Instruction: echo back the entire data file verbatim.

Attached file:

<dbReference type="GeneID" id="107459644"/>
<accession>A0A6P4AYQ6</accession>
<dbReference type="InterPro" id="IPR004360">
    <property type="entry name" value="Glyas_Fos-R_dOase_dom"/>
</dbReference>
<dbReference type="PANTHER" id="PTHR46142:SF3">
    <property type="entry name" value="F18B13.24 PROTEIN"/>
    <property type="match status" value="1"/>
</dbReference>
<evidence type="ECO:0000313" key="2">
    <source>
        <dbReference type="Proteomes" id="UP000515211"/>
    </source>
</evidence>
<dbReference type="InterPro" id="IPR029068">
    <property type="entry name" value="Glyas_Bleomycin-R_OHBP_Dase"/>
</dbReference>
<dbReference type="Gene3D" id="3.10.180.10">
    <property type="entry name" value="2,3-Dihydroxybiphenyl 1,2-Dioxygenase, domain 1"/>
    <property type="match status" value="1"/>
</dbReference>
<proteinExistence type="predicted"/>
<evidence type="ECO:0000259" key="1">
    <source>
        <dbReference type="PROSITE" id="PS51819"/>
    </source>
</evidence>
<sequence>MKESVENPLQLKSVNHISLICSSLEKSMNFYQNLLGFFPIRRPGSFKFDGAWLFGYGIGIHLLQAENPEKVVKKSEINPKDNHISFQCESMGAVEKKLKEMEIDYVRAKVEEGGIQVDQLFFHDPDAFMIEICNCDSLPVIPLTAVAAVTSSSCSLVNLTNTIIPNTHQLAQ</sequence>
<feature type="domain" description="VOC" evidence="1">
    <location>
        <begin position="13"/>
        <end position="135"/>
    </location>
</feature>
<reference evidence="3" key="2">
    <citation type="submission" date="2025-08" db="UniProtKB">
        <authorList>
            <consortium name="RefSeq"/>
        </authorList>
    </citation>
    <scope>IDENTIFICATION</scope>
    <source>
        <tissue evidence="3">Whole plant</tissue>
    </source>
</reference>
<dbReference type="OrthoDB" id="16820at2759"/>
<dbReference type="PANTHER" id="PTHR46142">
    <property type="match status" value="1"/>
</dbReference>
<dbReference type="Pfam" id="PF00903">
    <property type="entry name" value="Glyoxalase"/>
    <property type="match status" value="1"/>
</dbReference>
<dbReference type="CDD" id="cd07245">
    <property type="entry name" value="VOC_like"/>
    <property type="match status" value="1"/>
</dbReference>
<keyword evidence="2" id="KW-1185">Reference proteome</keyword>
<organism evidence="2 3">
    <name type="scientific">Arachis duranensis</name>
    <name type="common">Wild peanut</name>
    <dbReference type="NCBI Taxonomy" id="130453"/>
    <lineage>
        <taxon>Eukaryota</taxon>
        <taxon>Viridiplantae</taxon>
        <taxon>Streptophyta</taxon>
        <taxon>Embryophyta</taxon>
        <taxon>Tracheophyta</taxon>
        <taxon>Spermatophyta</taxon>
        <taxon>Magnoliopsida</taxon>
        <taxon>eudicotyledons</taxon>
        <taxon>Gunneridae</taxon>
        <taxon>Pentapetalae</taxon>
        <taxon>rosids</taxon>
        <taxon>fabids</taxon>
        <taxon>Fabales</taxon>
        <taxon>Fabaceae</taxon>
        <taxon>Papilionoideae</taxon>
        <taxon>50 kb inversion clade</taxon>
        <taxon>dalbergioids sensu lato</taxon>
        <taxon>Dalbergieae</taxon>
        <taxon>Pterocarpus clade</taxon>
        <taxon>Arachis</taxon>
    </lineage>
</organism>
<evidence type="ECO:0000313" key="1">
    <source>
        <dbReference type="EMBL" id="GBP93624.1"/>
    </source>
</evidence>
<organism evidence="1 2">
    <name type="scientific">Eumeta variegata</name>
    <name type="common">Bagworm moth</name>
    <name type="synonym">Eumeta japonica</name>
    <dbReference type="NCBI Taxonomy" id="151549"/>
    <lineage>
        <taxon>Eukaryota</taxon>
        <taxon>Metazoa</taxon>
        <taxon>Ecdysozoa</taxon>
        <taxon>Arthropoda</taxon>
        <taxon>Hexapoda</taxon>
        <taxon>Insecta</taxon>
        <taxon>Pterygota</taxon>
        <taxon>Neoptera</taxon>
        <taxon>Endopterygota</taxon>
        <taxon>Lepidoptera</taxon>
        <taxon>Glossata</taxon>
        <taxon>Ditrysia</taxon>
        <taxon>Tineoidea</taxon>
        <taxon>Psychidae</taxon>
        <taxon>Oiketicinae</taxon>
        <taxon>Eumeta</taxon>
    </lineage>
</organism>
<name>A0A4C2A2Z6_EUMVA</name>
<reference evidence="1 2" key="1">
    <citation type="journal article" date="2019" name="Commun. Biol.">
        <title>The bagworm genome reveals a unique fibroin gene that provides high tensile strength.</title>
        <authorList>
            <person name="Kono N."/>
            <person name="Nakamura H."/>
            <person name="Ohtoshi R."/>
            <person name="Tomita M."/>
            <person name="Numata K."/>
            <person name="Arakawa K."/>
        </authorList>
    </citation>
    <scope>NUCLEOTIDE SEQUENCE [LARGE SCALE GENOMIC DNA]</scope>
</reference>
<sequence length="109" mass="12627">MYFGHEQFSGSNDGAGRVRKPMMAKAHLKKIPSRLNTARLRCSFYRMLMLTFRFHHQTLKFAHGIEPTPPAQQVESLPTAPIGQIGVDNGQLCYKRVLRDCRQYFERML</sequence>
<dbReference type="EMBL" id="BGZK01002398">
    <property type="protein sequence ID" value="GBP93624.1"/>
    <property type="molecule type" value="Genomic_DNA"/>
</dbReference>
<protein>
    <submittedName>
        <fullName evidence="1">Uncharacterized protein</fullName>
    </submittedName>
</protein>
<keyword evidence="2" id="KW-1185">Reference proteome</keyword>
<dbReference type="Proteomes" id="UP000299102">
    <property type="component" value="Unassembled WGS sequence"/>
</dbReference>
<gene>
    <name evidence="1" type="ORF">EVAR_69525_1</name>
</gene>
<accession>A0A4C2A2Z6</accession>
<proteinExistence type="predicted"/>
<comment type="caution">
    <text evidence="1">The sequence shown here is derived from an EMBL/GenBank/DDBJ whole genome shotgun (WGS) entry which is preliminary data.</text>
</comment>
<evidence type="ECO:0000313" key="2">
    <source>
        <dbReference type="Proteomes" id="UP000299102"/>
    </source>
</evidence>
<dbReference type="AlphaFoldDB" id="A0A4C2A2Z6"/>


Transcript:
<dbReference type="GeneID" id="107459644"/>
<accession>A0A6P4AYQ6</accession>
<dbReference type="InterPro" id="IPR004360">
    <property type="entry name" value="Glyas_Fos-R_dOase_dom"/>
</dbReference>
<dbReference type="PANTHER" id="PTHR46142:SF3">
    <property type="entry name" value="F18B13.24 PROTEIN"/>
    <property type="match status" value="1"/>
</dbReference>
<evidence type="ECO:0000313" key="2">
    <source>
        <dbReference type="Proteomes" id="UP000515211"/>
    </source>
</evidence>
<dbReference type="InterPro" id="IPR029068">
    <property type="entry name" value="Glyas_Bleomycin-R_OHBP_Dase"/>
</dbReference>
<dbReference type="Gene3D" id="3.10.180.10">
    <property type="entry name" value="2,3-Dihydroxybiphenyl 1,2-Dioxygenase, domain 1"/>
    <property type="match status" value="1"/>
</dbReference>
<proteinExistence type="predicted"/>
<evidence type="ECO:0000259" key="1">
    <source>
        <dbReference type="PROSITE" id="PS51819"/>
    </source>
</evidence>
<sequence>MKESVENPLQLKSVNHISLICSSLEKSMNFYQNLLGFFPIRRPGSFKFDGAWLFGYGIGIHLLQAENPEKVVKKSEINPKDNHISFQCESMGAVEKKLKEMEIDYVRAKVEEGGIQVDQLFFHDPDAFMIEICNCDSLPVIPLTAVAAVTSSSCSLVNLTNTIIPNTHQLAQ</sequence>
<feature type="domain" description="VOC" evidence="1">
    <location>
        <begin position="13"/>
        <end position="135"/>
    </location>
</feature>
<reference evidence="3" key="2">
    <citation type="submission" date="2025-08" db="UniProtKB">
        <authorList>
            <consortium name="RefSeq"/>
        </authorList>
    </citation>
    <scope>IDENTIFICATION</scope>
    <source>
        <tissue evidence="3">Whole plant</tissue>
    </source>
</reference>
<dbReference type="OrthoDB" id="16820at2759"/>
<dbReference type="PANTHER" id="PTHR46142">
    <property type="match status" value="1"/>
</dbReference>
<dbReference type="Pfam" id="PF00903">
    <property type="entry name" value="Glyoxalase"/>
    <property type="match status" value="1"/>
</dbReference>
<dbReference type="CDD" id="cd07245">
    <property type="entry name" value="VOC_like"/>
    <property type="match status" value="1"/>
</dbReference>
<keyword evidence="2" id="KW-1185">Reference proteome</keyword>
<organism evidence="2 3">
    <name type="scientific">Arachis duranensis</name>
    <name type="common">Wild peanut</name>
    <dbReference type="NCBI Taxonomy" id="130453"/>
    <lineage>
        <taxon>Eukaryota</taxon>
        <taxon>Viridiplantae</taxon>
        <taxon>Streptophyta</taxon>
        <taxon>Embryophyta</taxon>
        <taxon>Tracheophyta</taxon>
        <taxon>Spermatophyta</taxon>
        <taxon>Magnoliopsida</taxon>
        <taxon>eudicotyledons</taxon>
        <taxon>Gunneridae</taxon>
        <taxon>Pentapetalae</taxon>
        <taxon>rosids</taxon>
        <taxon>fabids</taxon>
        <taxon>Fabales</taxon>
        <taxon>Fabaceae</taxon>
        <taxon>Papilionoideae</taxon>
        <taxon>50 kb inversion clade</taxon>
        <taxon>dalbergioids sensu lato</taxon>
        <taxon>Dalbergieae</taxon>
        <taxon>Pterocarpus clade</taxon>
        <taxon>Arachis</taxon>
    </lineage>
</organism>
<evidence type="ECO:0000313" key="1">
    <source>
        <dbReference type="EMBL" id="GBP93624.1"/>
    </source>
</evidence>
<organism evidence="1 2">
    <name type="scientific">Eumeta variegata</name>
    <name type="common">Bagworm moth</name>
    <name type="synonym">Eumeta japonica</name>
    <dbReference type="NCBI Taxonomy" id="151549"/>
    <lineage>
        <taxon>Eukaryota</taxon>
        <taxon>Metazoa</taxon>
        <taxon>Ecdysozoa</taxon>
        <taxon>Arthropoda</taxon>
        <taxon>Hexapoda</taxon>
        <taxon>Insecta</taxon>
        <taxon>Pterygota</taxon>
        <taxon>Neoptera</taxon>
        <taxon>Endopterygota</taxon>
        <taxon>Lepidoptera</taxon>
        <taxon>Glossata</taxon>
        <taxon>Ditrysia</taxon>
        <taxon>Tineoidea</taxon>
        <taxon>Psychidae</taxon>
        <taxon>Oiketicinae</taxon>
        <taxon>Eumeta</taxon>
    </lineage>
</organism>
<name>A0A4C2A2Z6_EUMVA</name>
<reference evidence="1 2" key="1">
    <citation type="journal article" date="2019" name="Commun. Biol.">
        <title>The bagworm genome reveals a unique fibroin gene that provides high tensile strength.</title>
        <authorList>
            <person name="Kono N."/>
            <person name="Nakamura H."/>
            <person name="Ohtoshi R."/>
            <person name="Tomita M."/>
            <person name="Numata K."/>
            <person name="Arakawa K."/>
        </authorList>
    </citation>
    <scope>NUCLEOTIDE SEQUENCE [LARGE SCALE GENOMIC DNA]</scope>
</reference>
<sequence length="109" mass="12627">MYFGHEQFSGSNDGAGRVRKPMMAKAHLKKIPSRLNTARLRCSFYRMLMLTFRFHHQTLKFAHGIEPTPPAQQVESLPTAPIGQIGVDNGQLCYKRVLRDCRQYFERML</sequence>
<dbReference type="EMBL" id="BGZK01002398">
    <property type="protein sequence ID" value="GBP93624.1"/>
    <property type="molecule type" value="Genomic_DNA"/>
</dbReference>
<protein>
    <submittedName>
        <fullName evidence="1">Uncharacterized protein</fullName>
    </submittedName>
</protein>
<keyword evidence="2" id="KW-1185">Reference proteome</keyword>
<dbReference type="Proteomes" id="UP000299102">
    <property type="component" value="Unassembled WGS sequence"/>
</dbReference>
<gene>
    <name evidence="1" type="ORF">EVAR_69525_1</name>
</gene>
<accession>A0A4C2A2Z6</accession>
<proteinExistence type="predicted"/>
<comment type="caution">
    <text evidence="1">The sequence shown here is derived from an EMBL/GenBank/DDBJ whole genome shotgun (WGS) entry which is preliminary data.</text>
</comment>
<evidence type="ECO:0000313" key="2">
    <source>
        <dbReference type="Proteomes" id="UP000299102"/>
    </source>
</evidence>
<dbReference type="AlphaFoldDB" id="A0A4C2A2Z6"/>